Saturday, 24 August 2013

The Red Spelling Book

As most of you have seen, my spelling is fairly bad. Thanks to spell check you have no real idea how bad it actually is. I first realised I had a true problem when I was given a red, "Collins Pocket Spelling Book," going into the Master's class.

Our little school bordered the shores of a lake a couple of miles outside Galway city. We had about forty students spread over three classes making up the whole school. Mrs Feeney had all the smallies, first class to third, were taught by the Master and fourth to sixth classes had Mrs Burke. I hated leaving Mrs Feeney's class, but time tide and the school system waits for no man. The master was old and very cross looking. So far I had found school to be easy and great fun. The only thing Mrs Feeney had ever corrected me on was singing. Prior to a visit by the bishop, we were practicing hymns. The whole room were gathered around her desk singing a Christmas song when Mrs Feeney waved her hands and stopped everyone mid song.
"Squid, why don't you just pretend to sing," she said sweetly.  I had been giving the song great gusto but even today I can't hold a note. God knows what racket I was making. Red faced I did as she said. When the bishop came I stood at the back of the group and acted like a goldfish. Who wants to sing for silly men in dresses anyway!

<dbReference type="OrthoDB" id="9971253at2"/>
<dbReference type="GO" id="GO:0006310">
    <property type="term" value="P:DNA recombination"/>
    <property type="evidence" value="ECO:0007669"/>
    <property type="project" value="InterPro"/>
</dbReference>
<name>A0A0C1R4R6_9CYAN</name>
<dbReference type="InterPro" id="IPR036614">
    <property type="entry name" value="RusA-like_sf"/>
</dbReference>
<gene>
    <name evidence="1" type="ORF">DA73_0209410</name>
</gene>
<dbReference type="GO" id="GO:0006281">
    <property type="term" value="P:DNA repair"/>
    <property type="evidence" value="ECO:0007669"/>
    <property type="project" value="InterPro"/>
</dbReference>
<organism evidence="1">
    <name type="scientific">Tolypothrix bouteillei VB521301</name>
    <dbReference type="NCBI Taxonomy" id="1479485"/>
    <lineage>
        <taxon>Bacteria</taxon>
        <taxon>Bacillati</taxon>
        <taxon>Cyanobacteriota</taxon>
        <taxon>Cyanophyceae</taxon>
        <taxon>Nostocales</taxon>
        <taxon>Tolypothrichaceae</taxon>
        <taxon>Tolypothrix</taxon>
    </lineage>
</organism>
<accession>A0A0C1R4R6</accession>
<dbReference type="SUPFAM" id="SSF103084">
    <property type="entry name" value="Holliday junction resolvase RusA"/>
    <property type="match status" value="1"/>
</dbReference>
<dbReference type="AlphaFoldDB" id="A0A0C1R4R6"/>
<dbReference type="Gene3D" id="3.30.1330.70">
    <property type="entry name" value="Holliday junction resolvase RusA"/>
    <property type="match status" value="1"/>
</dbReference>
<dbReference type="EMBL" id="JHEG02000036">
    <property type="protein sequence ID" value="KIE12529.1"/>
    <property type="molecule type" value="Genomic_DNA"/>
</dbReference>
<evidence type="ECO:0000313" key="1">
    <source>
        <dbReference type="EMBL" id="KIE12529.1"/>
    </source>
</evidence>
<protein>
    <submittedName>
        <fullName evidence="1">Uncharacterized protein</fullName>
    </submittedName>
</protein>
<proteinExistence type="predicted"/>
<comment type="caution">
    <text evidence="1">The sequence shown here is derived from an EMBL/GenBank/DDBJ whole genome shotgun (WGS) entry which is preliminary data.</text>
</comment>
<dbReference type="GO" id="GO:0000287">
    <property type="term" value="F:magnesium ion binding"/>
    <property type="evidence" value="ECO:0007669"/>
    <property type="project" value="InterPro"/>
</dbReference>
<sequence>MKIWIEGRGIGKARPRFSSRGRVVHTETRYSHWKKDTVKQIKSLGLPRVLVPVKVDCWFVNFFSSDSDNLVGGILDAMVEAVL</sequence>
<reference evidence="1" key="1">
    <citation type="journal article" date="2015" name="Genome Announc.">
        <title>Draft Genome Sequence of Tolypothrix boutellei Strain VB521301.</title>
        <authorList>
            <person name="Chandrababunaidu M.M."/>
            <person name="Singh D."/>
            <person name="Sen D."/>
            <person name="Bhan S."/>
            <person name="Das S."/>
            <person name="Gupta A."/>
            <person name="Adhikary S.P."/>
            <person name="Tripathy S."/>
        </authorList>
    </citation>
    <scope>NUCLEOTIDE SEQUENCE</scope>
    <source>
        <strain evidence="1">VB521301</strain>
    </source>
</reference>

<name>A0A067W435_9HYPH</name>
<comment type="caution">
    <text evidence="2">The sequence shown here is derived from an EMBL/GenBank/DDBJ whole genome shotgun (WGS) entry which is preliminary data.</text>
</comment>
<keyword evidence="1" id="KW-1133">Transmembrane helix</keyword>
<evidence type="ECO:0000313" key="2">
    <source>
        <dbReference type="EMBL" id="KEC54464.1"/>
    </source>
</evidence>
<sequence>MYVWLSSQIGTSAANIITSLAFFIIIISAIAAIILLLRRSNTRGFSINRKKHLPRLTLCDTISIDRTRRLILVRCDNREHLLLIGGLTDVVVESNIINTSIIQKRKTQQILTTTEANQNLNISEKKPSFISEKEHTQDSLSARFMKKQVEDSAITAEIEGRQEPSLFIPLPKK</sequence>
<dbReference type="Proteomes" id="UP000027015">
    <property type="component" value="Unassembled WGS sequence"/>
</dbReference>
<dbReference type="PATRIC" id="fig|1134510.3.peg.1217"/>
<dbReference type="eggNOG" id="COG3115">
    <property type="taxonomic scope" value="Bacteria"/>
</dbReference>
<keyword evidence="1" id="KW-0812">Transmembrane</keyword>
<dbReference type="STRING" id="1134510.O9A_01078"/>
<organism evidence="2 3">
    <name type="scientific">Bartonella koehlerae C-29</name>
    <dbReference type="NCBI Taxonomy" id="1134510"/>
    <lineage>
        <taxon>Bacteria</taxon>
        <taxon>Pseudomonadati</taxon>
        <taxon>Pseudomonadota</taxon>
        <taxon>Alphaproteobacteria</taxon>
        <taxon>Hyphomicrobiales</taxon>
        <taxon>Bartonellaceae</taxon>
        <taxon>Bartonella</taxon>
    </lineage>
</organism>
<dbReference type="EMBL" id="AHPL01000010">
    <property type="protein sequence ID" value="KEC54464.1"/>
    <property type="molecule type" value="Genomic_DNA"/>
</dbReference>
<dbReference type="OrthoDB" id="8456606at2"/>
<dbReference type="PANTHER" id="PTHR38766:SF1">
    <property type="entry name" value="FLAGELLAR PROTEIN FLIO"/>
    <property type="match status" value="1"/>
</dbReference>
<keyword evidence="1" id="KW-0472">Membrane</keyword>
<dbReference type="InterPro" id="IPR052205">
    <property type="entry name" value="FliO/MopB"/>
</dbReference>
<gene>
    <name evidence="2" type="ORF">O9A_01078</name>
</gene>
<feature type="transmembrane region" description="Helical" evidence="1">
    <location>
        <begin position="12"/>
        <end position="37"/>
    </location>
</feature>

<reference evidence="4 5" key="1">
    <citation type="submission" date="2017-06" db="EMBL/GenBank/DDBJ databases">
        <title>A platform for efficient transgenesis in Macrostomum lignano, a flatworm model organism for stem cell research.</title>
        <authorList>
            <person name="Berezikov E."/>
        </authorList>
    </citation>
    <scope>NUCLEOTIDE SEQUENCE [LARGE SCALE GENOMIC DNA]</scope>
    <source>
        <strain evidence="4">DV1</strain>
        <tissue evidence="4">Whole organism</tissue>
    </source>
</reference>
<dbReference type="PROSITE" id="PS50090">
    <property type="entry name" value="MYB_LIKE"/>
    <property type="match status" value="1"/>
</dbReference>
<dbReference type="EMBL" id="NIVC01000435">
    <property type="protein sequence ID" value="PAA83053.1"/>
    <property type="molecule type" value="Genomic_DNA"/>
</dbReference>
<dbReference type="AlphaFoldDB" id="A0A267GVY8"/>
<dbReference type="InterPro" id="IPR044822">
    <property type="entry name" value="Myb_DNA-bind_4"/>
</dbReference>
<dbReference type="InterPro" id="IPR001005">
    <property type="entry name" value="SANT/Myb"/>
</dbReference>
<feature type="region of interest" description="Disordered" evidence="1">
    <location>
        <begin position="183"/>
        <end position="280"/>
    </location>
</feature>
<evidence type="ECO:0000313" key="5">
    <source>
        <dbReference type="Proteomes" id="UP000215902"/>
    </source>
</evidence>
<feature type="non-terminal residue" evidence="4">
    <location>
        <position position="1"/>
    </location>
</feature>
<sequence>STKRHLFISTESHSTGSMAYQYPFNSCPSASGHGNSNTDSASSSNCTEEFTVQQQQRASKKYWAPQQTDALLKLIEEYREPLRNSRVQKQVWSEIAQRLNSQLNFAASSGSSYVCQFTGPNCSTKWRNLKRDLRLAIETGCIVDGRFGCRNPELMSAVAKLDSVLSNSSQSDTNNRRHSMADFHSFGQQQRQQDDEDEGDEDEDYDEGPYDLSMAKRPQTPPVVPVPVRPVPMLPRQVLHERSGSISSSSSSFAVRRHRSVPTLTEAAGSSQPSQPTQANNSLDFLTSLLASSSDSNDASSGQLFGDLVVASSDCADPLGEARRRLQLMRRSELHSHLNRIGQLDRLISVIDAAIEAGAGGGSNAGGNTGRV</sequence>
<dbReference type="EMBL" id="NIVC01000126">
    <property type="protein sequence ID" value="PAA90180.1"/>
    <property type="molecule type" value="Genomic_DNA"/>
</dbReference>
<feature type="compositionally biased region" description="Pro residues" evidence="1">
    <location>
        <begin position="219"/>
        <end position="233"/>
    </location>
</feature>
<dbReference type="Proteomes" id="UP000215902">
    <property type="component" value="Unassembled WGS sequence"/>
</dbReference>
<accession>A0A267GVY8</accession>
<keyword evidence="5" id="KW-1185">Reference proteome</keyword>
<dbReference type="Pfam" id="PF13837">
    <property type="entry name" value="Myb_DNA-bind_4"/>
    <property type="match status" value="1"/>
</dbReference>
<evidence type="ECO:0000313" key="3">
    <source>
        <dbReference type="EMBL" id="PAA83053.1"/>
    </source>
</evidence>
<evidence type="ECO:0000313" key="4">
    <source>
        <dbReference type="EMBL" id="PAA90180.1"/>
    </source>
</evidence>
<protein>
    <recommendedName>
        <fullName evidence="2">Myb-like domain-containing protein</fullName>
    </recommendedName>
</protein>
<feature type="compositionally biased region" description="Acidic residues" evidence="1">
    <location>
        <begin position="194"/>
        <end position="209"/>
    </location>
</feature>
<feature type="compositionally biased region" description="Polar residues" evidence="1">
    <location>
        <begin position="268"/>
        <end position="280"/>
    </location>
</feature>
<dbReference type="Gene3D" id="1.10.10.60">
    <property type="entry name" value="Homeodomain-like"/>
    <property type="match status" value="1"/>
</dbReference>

The spelling book was different. The master told us to open the book on our second day in his class. He asked everyone to spell five different words. I got all mine wrong. His face darkened like thunder but he said nothing, I was terrified. That night we had to memorise the first page in the spelling book. I went over and over the words trying to get the letters to stick together in my head but they just would not stay. They were like butterfly's in my brain, they kept flitting around when I tried to remember them. After a long time I got them to sit still. I though I had it cracked. I asked my dad to quiz me, as soon as he asked the first word all the butterflies took flight again. Spell river he said.  "R.i.v.r," I tried. No matter how much I repeated them the letters wouldn't stick in my head. I dreaded going to school the next day.

I tried telling mom I was sick, but she made me go to school anyway. The test came after first break. I stood at the front of the class. The master called each word out loud and clear. I got seven out of eight WRONG. I stood there feeling terrified and stupid.

"Harold, that's not good enough at all," the master scolded. I scuttled back to my desk, sick to my stomach. The minutes to lunch dragged. I couldn't wait to get outside and away from everyone. The school was a three roomed little thing with pebble dashed walls. It was spring time and a wild squall blew in from the lake. The driving rain nearly flew straight across not down. The others kids were huddled in the "shelter," behind the play area. Still smarting from my humiliation, I went around the front of the school.